An older version that focused less sentimentally on myself and more interestingly on some of the gauge mechanics described in the article can be found here.
I encountered these interesting puzzles while hiking in the Marjan. They are made entirely of recycled materials and dead trees, and therefore cost nothing to build except a bit of labor. Essentially, they challenge the user to kinetically (i.e., by manipulating chains / one’s own body) calculate elements of the fundamental group of different shapes. It was amazing to see such a great example of public math education and engagement through puzzles in parks, especially in one as beautiful and historic as the Marjan! I have been in contact with the artist (who, sadly, is not a mathematician), and have received her permission to adapt the puzzles. I am hoping to find a broader community to engage in this sort of work and perhaps construct similar puzzles in the Southern New England area. If you are interested in this sort of thing, please get in touch with me!
I’d love to get paid to design fountains. It’s because I find most of the ones I see very boring. The vast majority of fountains in Western culture are based on pressure-driven flows, which basically gives rise to a one-parameter family of shapes (jets of a certain radius) in the actual fluid on display. Sometimes they’re made to look fancy by arranging the jets themselves into particular shapes or emerging from attractive fixtures, but the flow itself — and the information conveyed by the flow — is very boring. Pressure gradients inherently lack the natural aesthetic of other types of fluid mechanics. In the absence of turbulent features (which change the opacity of the fluid, leading to whitewater and other minor visual effects), the human eye can only detect flow properties in a thin film near the surface of the fluid bulk, and is not very adept at gauging relative flow speeds. When we look into a river, the visual cues are often in fluid-structure interaction: fish, kelp, sediment. Furthermore, the human eye does not have much of a mechanism for recognizing continuum stress.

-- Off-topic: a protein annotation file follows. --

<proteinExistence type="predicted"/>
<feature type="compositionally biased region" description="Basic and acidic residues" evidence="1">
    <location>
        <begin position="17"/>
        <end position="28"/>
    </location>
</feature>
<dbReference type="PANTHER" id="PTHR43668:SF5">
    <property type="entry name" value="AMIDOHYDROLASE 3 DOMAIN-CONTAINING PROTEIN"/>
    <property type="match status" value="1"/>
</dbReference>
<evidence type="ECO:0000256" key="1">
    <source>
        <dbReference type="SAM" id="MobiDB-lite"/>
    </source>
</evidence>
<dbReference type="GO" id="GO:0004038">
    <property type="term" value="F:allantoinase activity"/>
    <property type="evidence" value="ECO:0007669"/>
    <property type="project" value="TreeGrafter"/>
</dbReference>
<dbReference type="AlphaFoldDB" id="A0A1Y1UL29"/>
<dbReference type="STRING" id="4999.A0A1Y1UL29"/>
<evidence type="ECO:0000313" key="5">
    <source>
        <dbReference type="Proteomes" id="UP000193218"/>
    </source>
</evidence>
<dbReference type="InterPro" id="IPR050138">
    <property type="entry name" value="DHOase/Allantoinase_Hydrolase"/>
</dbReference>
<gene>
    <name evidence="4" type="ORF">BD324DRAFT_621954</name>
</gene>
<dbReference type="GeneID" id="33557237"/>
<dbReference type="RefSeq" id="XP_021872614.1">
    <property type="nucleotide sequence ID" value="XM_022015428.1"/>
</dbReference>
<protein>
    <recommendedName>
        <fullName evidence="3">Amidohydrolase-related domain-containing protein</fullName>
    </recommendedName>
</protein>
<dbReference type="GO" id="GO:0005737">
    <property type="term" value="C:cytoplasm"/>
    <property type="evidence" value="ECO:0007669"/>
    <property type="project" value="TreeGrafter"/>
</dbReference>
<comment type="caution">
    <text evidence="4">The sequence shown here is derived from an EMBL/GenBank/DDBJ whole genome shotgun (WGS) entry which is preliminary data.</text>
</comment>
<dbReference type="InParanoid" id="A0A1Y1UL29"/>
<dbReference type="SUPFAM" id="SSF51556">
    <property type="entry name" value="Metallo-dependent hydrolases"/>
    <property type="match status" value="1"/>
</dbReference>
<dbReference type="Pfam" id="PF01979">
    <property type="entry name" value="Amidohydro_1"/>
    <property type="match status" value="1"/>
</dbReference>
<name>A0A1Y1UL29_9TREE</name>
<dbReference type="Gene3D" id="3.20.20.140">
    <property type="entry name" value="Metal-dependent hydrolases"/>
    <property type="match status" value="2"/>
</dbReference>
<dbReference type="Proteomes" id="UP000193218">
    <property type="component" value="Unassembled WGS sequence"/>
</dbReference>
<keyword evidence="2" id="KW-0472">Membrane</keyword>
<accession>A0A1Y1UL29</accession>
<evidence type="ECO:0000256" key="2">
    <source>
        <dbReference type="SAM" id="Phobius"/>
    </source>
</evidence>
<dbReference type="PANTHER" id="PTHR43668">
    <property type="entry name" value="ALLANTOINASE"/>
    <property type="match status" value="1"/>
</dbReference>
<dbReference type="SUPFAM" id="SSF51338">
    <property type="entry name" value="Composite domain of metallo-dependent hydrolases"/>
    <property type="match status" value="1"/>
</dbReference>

I have been working with designer and fellow fluid mechanician Joseph Burg from Berkeley on several fountains which bypass this rather unfortunate monopoly of laminar pressure-driven flows. We try to put non-Newtonian rheology, optics of liquid crystals and Marangoni flows, and fluid-elastic interactions on display. You can find some of our work here. If you are interested in discussing these kinds of ideas, or suggesting/commissioning some work of this time, please don’t hesitate to drop Joe or me a line!
I have long been interested in the application of singularity/”catastrophe” theory (I use quotation marks because, like V.I. Arnold, I do not like the sensationalist overtones of “catastrophe theory”) to the design of lighting applications using natural lenses and natural light. The normal forms of caustics in geometric optics are well-known and you can find pictures of them in various places. The most useful relationship in my opinion is that given e.g. in Berry for the distance between a fluid lens in the shape of a spherical cap and the focal set of the resulting elliptic umbilic caustic when light penetrates normally to the north pole of the cap. Because of the symmetry of the liquid lens, there is a one-one relationship between the radius of the cap and the distance of the nearest bright spot. It is a tricky problem to protect a liquid lens from perturbations to its curvature, but this is done all the time in microfluidic systems — the only design problem is one of scale. If it is feasible it is also a great way to incorporate natural light in difficult situations, such as in the subway. Fluids and lighting also have a natural aesthetic.
If you have either money or design skills and are interested in this sort of thing, please let me know!
I have been entertaining the notion of designing short educational modules based on topological puzzles. I have roughly the 4th-8th grade range in mind. Here I collect various links and PDF’s which could be used as material for such an endeavor: